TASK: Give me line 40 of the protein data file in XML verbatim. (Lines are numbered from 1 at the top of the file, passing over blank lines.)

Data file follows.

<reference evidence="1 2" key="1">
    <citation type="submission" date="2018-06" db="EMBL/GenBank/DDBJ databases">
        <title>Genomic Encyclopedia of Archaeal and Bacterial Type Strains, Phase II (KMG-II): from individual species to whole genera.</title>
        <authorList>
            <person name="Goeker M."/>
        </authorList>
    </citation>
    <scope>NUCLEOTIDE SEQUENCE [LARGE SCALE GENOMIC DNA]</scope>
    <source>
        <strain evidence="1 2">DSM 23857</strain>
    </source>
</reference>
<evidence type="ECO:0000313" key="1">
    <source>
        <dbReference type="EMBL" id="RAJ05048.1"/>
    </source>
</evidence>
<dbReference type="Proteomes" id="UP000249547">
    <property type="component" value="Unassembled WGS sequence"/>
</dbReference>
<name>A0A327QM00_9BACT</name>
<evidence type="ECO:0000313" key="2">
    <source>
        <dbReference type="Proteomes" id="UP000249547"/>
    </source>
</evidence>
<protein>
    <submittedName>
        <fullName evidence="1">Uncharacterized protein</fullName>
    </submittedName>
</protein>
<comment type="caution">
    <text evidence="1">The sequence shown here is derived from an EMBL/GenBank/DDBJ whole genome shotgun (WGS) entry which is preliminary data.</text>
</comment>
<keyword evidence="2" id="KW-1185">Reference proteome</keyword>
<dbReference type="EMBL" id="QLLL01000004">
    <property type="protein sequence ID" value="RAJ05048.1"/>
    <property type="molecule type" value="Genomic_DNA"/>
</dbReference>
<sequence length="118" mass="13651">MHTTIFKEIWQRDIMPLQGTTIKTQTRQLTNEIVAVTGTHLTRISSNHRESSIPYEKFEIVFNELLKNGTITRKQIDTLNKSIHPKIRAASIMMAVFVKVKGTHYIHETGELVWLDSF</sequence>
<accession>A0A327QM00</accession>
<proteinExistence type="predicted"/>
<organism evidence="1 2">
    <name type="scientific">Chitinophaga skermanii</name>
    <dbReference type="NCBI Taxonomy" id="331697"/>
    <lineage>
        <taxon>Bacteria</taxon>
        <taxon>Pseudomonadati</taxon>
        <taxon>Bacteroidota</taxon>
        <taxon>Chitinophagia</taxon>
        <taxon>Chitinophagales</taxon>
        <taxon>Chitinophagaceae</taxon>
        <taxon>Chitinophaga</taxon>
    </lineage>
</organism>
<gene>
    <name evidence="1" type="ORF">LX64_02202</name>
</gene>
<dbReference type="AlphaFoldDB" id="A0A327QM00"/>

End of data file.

<sequence length="118" mass="13651">MHTTIFKEIWQRDIMPLQGTTIKTQTRQLTNEIVAVTGTHLTRISSNHRESSIPYEKFEIVFNELLKNGTITRKQIDTLNKSIHPKIRAASIMMAVFVKVKGTHYIHETGELVWLDSF</sequence>